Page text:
A few years ago our next door neighbour began investigating Jesus with her husband. When it was obvious that she had genuinely come to understand grace and very visibly begun a relationship with God, it was so thrilling for us to see change occur. All the lights began to go on, joy and peace tangibly descended on to her very demeanor. In a short period of time even the way she spoke and thought was transformed.
Within days, she was already on the phone with her non-Christian family members back in China: telling one that she was praying for the drought there (and would you believe, the next week it rained!); telling another openly about God, and her new life in Jesus. Sharing her faith hasn’t been something that we had to teach her to do, she’s just went ahead and did it.
Gossiping about Jesus
It reminded me of a couple of incidents in the Gospel of John. Firstly in John 1:
John 1:35–46 The next day John was there again with two of his disciples. 36 When he saw Jesus passing by, he said, “Look, the Lamb of God!” 37 When the two disciples heard him say this, they followed Jesus. 38 Turning around, Jesus saw them following and asked, “What do you want?” They said, “Rabbi” (which means Teacher), “where are you staying?” 39 “Come,” he replied, “and you will see.” So they went and saw where he was staying, and spent that day with him. It was about the tenth hour. 40 Andrew, Simon Peter’s brother, was one of the two who heard what John had said and who had followed Jesus. 41 The first thing Andrew did was to find his brother Simon and tell him, “We have found the Messiah” (that is, the Christ). 42 And he brought him to Jesus. Jesus looked at him and said, “You are Simon son of John. You will be called Cephas” (which, when translated, is Peter ). 43 The next day Jesus decided to leave for Galilee. Finding Philip, he said to him, “Follow me.” 44 Philip, like Andrew and Peter, was from the town of Bethsaida. 45 Philip found Nathanael and told him, “We have found the one Moses wrote about in the Law, and about whom the prophets also wrote—Jesus of Nazareth, the son of Joseph.” 46 “Nazareth! Can anything good come from there?” Nathanael asked. “Come and see,” said Philip.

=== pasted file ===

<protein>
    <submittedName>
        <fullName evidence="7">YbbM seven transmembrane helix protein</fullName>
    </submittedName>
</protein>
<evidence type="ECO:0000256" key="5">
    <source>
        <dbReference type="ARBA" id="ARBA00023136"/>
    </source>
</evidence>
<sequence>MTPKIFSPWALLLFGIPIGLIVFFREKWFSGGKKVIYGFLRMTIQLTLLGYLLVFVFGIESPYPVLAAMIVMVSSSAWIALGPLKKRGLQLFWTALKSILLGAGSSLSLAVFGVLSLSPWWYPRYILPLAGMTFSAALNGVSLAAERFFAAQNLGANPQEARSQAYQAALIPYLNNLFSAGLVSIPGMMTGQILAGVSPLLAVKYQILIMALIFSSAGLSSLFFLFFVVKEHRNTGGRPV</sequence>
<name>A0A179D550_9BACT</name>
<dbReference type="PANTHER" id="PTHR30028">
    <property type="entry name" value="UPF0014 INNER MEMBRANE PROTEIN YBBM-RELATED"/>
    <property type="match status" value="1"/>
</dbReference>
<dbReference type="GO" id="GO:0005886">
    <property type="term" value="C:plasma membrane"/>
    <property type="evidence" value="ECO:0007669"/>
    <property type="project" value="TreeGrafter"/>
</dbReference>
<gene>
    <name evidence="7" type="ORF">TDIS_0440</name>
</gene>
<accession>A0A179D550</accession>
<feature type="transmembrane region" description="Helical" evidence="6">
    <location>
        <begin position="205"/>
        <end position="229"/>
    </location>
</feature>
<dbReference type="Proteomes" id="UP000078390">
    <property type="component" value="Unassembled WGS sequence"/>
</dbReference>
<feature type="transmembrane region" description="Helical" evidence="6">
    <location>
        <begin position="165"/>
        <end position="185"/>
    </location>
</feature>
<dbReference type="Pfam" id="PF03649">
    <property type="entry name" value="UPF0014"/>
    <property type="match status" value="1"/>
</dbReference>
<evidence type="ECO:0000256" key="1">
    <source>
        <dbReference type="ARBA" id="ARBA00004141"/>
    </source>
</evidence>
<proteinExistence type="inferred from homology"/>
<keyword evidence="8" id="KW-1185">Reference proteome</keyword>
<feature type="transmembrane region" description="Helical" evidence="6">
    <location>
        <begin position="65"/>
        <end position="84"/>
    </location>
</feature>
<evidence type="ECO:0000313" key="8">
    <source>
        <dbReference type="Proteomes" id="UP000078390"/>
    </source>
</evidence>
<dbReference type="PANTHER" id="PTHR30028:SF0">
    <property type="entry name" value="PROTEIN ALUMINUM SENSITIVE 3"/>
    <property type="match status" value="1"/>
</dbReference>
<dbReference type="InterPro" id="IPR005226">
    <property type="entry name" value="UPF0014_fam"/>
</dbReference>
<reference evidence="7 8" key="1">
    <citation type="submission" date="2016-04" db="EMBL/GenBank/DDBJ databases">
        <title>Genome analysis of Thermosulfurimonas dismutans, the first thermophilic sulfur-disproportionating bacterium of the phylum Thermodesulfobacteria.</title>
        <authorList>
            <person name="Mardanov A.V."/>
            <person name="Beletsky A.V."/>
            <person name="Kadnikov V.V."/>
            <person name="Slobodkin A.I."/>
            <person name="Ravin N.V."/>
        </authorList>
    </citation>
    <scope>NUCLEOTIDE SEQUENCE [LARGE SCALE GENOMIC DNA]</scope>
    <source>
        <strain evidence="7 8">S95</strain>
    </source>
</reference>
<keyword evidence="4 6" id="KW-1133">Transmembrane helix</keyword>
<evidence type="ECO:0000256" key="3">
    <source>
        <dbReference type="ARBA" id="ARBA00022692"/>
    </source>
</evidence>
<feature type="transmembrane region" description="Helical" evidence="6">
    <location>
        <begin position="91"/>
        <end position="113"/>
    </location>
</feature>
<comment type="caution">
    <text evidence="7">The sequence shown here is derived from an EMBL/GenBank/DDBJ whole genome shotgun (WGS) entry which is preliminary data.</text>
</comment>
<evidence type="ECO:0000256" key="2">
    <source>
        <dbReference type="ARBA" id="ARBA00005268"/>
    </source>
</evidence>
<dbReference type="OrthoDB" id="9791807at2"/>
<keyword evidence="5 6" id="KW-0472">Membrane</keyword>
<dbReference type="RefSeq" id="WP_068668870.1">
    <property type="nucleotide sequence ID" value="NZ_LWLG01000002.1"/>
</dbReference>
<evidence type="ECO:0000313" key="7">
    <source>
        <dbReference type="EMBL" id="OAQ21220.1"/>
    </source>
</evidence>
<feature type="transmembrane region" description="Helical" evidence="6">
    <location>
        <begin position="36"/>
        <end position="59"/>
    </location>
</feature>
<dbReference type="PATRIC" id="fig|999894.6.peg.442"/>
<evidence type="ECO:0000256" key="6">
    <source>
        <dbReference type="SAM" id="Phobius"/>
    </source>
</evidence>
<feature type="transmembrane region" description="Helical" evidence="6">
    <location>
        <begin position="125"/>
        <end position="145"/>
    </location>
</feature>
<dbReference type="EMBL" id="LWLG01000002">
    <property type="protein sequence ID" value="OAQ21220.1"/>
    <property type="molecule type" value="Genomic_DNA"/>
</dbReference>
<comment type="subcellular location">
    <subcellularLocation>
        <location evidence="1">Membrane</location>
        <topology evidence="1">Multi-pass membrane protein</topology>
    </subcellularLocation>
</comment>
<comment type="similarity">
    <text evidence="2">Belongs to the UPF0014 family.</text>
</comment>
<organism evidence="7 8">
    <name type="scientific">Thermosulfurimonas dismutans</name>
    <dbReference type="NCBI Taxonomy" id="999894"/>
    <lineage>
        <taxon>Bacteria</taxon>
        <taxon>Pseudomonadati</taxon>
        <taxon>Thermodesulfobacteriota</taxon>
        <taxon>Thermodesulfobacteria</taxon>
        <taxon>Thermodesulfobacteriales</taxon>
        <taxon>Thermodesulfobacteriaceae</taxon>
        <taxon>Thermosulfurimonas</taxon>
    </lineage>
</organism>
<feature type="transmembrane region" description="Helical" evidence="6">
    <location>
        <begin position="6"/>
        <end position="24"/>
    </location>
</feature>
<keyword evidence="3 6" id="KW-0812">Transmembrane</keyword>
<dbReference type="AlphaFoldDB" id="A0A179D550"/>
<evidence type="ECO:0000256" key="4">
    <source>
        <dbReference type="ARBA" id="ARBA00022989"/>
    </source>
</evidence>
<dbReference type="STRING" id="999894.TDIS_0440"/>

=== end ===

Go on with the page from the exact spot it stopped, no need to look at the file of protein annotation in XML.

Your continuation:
The second in John 4:
John 4:28–41 Then, leaving her water jar, the woman went back to the town and said to the people, 29 “Come, see a man who told me everything I ever did. Could this be the Christ?” 30 They came out of the town and made their way toward him. […] 39 Many of the Samaritans from that town believed in him because of the woman’s testimony, “He told me everything I ever did.” 40 So when the Samaritans came to him, they urged him to stay with them, and he stayed two days. 41 And because of his words many more became believers.
In both instances, telling people about Jesus was as natural as spreading hot gossip. These first disciples and the woman at the well were merely “gossiping” about their meeting with Jesus. It was a natural, uncontainable excitement, as natural as “Hey, come and see for yourself!” It was just like our neighbour who had recently been introduced to Christ. And it got me thinking: why is evangelism and introducing people to Jesus so difficult for me in comparison?
Part of it, I think, is that I’ve turned evangelism into a task of trying to convince people of a set of beliefs rather than introducing people to someone amazing that I know. New Christians don’t see it as anything else except the latter and that’s why it comes so naturally.
The other part, I suspect, is because along the way I’ve just stopped getting excited about this news – this great news, this momentous news: this gospel. I preach the gospel, teach the gospel, try and live out the gospel by the power of God – and that’s all right and good, but when was the last time I was wowed by this gospel, amazed by this gospel, broken-down by this gospel, excited beyond belief by this gospel? I talk easily about the latest Star Wars because it excites me and so I like to ‘gossip’ about it and chat about it with my friends. Where is that same sort of thing when it comes to the gospel?
The solution? I need to be challenged and rebuked by a baby Christian, and of course, challenged and rebuked by Biblical examples in John and in many other places in the New Testament. And more than that, I need to keep coming back again and again to Jesus as a person, the gospel as news, and just allow him and his news to excite me once again.
Then, evangelism should be easy.